Lecturer in psychologyUniversity of Sunderland
ResearcherUniversity of Sheffield
For more than a decade, open research has garnered broad support from the scientific community, including autism researchers. But few people in the field regularly use established open scientific methods.
To help remedy this problem, a team of autism researchers in the UK shared some practical advice in an editorial published this month in Autism. These tips grew out of an online workshop in 2021 which, in turn, grew out of a 2020 petition to facilitate transparency in the publishing process, started by editorial co-author Hannah Hobson, Senior Lecturer in psychology at the University of York. The group also has a website – called Open Autism Research – with resources for lab discussions and a link to an ongoing directory of open science autism research.
Spectrum spoke with two of the editorial’s co-authors about the current push for open autism science while Hobson is on furlough. Daniel Poole, Research Fellow in Psychology at the University of Sheffield, and Amy Pearson, Lecturer in Psychology at the University of Sunderland, shared their thoughts on the challenges of implementing open science in the field and how to overcome them.
This interview has been edited for length and clarity.
Spectrum: What is open research?
Daniel Pool: Open research refers to a set of different techniques and methods, focused on improving reliability and transparency, which helps to better understand how we arrived at the conclusions we have drawn so that others can check them.
S: Why is there a push for open science?
Amy Pearson: There have been issues, particularly in psychology, over the years where widely accepted research has been found to be poorly replicated. There has been a willingness to try to create more rigorous approaches to conducting research, developing theories, and testing those theories.
S: What are examples of open research methods that could apply to the field of autism?
DP: There are different forms of what is called “pre-registration”: a researcher says what he is going to do before carrying out a study. Ideally, this would be a sort of checklist of the planning and analysis methods they are going to perform. The gold standard is now what is called a “registered ratio”. The pre-registration document is peer-reviewed and the work is accepted for publication before the research is conducted.
Another example is the use of open materials and the sharing of resources that are used in research. Researchers can see if they are able to perform the same analysis as the study authors. And there are additional benefits to sharing data: you can collect a lot of data on autistic people and another researcher may be able to use that data without requiring autistic people to come back to participate in a whole series additional studies.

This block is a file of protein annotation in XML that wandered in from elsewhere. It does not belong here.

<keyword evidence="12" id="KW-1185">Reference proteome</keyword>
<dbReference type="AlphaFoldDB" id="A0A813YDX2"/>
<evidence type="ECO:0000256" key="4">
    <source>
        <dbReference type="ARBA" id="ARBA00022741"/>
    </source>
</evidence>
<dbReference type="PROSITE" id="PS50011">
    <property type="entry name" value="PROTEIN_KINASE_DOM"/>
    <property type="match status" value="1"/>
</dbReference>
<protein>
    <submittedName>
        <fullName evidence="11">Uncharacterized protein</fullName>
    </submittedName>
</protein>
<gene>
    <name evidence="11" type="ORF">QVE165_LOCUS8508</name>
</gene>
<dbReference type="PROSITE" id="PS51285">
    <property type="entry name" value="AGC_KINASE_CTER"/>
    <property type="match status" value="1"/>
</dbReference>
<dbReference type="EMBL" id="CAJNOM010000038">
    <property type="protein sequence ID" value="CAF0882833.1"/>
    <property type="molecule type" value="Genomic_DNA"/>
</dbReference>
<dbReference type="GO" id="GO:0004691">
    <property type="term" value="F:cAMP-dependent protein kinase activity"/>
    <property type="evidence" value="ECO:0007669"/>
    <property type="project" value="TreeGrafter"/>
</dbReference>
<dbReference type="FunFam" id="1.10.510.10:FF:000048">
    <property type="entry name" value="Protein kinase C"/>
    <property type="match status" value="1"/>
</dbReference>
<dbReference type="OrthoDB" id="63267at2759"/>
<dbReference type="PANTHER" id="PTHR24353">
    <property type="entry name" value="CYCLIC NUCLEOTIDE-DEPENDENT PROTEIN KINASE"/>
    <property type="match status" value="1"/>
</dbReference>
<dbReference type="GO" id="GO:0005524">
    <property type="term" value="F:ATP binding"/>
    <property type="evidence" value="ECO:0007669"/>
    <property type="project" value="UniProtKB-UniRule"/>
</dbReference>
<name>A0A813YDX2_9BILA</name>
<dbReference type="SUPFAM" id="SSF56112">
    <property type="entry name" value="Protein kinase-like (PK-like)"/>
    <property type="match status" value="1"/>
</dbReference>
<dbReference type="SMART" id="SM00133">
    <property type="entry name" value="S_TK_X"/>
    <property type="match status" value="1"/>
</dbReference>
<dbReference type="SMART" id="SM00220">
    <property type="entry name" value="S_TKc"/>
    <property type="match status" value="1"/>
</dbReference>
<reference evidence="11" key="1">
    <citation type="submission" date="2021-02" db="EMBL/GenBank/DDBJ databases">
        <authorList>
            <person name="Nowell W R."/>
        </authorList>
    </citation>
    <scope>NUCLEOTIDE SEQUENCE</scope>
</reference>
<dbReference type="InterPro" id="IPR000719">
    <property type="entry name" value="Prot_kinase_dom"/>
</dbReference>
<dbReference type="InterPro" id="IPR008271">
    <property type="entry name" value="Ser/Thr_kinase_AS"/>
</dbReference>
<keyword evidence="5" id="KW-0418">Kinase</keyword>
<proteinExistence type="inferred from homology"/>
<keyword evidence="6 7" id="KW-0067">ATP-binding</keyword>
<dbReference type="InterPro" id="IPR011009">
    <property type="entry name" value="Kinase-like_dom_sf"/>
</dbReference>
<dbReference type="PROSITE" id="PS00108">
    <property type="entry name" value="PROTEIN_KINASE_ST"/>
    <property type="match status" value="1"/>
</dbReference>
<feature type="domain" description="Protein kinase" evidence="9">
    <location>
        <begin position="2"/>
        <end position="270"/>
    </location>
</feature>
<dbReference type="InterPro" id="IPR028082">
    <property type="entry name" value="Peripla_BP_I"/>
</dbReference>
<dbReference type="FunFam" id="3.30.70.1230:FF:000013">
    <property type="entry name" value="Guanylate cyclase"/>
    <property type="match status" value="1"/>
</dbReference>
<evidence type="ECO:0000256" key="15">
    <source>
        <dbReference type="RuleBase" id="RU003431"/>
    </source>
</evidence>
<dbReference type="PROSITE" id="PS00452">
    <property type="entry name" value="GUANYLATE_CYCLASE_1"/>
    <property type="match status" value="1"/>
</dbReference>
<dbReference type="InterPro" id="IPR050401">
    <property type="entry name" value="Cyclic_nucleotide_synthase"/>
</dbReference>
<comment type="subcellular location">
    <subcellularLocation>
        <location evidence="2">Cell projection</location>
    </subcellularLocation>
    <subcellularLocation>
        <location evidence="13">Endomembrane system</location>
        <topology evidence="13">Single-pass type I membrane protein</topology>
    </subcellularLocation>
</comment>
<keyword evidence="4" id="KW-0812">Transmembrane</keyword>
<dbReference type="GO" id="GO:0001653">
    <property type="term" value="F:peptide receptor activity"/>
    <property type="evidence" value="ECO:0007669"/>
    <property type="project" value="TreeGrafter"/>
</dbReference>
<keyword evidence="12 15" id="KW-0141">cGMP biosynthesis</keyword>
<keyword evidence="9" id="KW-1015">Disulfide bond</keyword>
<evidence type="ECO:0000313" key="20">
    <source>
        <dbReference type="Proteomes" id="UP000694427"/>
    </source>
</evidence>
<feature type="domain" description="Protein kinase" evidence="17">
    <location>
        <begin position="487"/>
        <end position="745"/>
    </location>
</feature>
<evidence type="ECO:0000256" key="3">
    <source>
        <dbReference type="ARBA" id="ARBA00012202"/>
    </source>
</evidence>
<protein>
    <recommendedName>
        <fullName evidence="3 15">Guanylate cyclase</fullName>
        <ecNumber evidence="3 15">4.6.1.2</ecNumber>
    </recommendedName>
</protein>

S: What are some of the challenges that have prevented widespread adoption of open science in autism research?
PA: One is training; Much of the practice of open science relies on learning how to use and implement the methods – things such as learning different forms of data analysis or how to organize a code to make it available to someone else. Many researchers struggle to find the time to do this.
It is also a challenge on the publishing side. There are a fairly limited number of journals created to receive registered reports. Most autism journals do not have the capacity to do this at this time.
S: Your editorial notes some of the challenges of integrating qualitative research into an open science framework. How do you see qualitative research – which often relies on methods such as semi-structured interviews or focus groups – fitting in?
PA: Open science has focused a lot on replication. This is not necessarily the goal of qualitative research. But I think there’s room in the discussion around open science to talk about what we can do to share good practice in terms of research policy, even if we don’t expect to find the same set of results every time we do something in qualitative research. We can be more transparent about where we came from: how we organized, coded and analyzed the data.
Another consideration is how participants feel about open science and how comfortable they are with the availability of their data. Many have felt wronged by past research and do not always trust researchers. They might be less inclined to participate in studies that make their data available.
S: How do you plan to address participants’ concerns about data sharing?
PA: My research focuses on autistic masking and experiences of interpersonal victimization and stigma. I am transparent about our approach, telling participants what kind of data will be available and that any identifying data will be removed.
Given the nature of our specific project and the things we’re looking at, I wouldn’t feel comfortable with anyone just being able to access the data. We also spoke with the people who handle data at the UK data sharing service about the different levels of access you can have to a dataset. We set up ours so that if anyone wants to request the data, they should contact us.
S: What are the next steps to advance open science in autism research?
DP: At present, progress is somewhat on hold as Hannah Hobson and Cathy Manning, another project leader and autism researcher, are on leave. But one of the hopes is that the Open Autism Research website will become a go-to space for information and resources. I am also thinking of the adoption of recorded reports in autism journals.
Cite this article: https://doi.org/10.53053/DUHU2772